On September 10, just before everyone's mind got turned to more important things, a Los Angeles law firm filed a class action lawsuit in California state court against NeuLevel, the .biz registry, and a host of .biz registrars. The complaint in Eprize v. NeuLevel (.pdf) is more or less a 'copycat' version of the class action complaint in Smiley v. NeuLevel, which of course is not to be confused with NeuLevel v. Amazon.com (see also update).
Entrepreneurial law firms file copycat complaints early in class action lawsuits because it gives them a chance to persuade the judge to make them one of the leaders of the claim if the class is certified. That can mean very substantial fees; one of the dirty secrets of class action law in the US is that frequently but not inevitably the lawyers do much better out of the case than do the purported victims. (While sub-optimal as a matter of social policy, this is still arguably better than not having the class action right at all; the existence of class action law acts as a way of harnessing private greed to deter and punish widespread small-scale predation on consumers by businesses. It is rarely argued that the government has or should have the resources to do all this by itself.)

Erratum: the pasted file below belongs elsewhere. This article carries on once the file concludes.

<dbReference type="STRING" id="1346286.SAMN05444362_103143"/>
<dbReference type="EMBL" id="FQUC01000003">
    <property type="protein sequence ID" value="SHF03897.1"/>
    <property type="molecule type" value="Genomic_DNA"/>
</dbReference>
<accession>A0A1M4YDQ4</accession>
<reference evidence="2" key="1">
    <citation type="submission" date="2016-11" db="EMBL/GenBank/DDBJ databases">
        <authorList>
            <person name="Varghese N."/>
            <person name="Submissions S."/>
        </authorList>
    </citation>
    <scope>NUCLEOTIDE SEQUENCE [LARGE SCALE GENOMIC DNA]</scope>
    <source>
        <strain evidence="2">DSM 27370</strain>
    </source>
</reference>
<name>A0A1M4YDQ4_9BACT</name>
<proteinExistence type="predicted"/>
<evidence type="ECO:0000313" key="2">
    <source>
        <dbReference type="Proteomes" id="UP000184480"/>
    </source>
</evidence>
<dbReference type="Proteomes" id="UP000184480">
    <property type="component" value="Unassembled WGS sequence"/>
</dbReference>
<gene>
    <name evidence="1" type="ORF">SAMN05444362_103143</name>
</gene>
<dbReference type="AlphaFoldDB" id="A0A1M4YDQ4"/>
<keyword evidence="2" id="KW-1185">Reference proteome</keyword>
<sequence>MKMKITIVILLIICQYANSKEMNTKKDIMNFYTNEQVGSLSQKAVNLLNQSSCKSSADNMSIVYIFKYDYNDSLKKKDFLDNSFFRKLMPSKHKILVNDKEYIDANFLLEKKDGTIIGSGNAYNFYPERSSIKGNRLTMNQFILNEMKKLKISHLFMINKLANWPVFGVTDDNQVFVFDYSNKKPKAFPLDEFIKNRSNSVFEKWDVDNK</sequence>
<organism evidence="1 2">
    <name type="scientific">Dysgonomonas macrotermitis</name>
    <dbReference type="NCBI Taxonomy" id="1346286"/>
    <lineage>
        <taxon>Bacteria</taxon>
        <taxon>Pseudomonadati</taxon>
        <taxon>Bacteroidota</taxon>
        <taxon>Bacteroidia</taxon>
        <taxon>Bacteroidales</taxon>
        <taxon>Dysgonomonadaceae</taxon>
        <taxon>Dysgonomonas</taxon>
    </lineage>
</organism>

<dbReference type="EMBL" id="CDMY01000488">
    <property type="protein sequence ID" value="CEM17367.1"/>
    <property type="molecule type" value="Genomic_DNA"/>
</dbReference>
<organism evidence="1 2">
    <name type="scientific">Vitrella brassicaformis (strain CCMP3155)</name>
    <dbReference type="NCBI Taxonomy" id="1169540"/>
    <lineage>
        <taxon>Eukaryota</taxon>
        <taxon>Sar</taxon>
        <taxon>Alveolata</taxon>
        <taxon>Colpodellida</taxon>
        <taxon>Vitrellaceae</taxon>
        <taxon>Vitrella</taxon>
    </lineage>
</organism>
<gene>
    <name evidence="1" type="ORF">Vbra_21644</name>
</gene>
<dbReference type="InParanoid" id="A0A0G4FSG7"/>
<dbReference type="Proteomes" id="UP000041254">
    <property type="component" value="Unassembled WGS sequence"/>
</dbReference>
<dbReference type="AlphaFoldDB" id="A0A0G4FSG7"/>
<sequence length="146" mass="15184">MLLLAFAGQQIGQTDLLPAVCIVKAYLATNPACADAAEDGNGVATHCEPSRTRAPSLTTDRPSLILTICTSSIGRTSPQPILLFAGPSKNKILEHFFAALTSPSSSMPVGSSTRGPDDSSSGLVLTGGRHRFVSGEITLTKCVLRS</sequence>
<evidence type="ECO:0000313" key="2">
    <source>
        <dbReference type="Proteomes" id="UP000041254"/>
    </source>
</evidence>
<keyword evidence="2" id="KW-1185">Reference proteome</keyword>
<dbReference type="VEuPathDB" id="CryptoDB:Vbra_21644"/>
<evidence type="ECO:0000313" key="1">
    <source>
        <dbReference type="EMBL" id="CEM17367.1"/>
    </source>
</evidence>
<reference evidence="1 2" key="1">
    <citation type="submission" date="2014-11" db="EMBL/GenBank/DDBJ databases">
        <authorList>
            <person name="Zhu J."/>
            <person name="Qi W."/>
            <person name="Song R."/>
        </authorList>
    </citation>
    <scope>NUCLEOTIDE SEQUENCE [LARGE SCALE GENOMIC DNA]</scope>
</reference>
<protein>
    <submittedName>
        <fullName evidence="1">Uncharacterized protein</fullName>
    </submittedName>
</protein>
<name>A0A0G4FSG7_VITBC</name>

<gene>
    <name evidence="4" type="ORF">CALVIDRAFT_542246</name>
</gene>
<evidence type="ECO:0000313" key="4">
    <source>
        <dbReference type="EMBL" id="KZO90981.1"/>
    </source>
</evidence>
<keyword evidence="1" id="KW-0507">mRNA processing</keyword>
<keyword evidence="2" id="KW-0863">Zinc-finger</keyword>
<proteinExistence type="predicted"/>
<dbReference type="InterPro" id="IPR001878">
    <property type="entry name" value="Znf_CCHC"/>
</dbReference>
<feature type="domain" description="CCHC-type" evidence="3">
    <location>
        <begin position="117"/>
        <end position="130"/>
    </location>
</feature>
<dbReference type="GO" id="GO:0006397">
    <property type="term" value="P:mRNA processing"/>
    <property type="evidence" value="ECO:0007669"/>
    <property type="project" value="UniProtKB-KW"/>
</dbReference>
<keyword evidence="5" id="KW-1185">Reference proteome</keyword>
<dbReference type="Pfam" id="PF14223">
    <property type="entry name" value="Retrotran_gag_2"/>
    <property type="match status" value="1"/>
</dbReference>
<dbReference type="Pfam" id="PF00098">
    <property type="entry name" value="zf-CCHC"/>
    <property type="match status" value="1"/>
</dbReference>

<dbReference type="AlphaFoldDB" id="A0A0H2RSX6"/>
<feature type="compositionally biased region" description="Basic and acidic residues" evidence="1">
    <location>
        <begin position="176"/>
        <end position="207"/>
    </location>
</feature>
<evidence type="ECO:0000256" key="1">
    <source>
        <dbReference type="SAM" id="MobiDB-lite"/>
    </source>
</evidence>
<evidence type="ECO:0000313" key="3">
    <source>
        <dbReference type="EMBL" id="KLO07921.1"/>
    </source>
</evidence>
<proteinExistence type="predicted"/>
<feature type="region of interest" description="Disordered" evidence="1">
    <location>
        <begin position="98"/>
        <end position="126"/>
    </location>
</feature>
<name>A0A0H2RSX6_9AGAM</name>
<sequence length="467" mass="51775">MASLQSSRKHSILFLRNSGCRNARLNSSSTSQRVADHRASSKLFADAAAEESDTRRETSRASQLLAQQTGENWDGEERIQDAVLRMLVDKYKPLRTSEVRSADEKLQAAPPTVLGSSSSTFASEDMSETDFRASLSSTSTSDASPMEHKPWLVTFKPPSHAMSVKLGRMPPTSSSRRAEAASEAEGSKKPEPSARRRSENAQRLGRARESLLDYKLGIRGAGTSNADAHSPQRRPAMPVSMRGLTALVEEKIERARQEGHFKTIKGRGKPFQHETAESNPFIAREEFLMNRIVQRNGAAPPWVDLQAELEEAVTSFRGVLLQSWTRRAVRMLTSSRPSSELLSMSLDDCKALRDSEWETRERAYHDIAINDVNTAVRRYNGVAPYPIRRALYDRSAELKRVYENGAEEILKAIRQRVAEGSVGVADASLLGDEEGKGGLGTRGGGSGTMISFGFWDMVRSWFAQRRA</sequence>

The filing of this substantially similar lawsuit in the same court where Smiley is already pending can thus be seen as a market judgment by professional lawyers that the claims in the Smiley case have a sufficient likelihood of success to make it worth expending resources to grab a piece of the action. If I represented NeuLevel, I'd be worrying.
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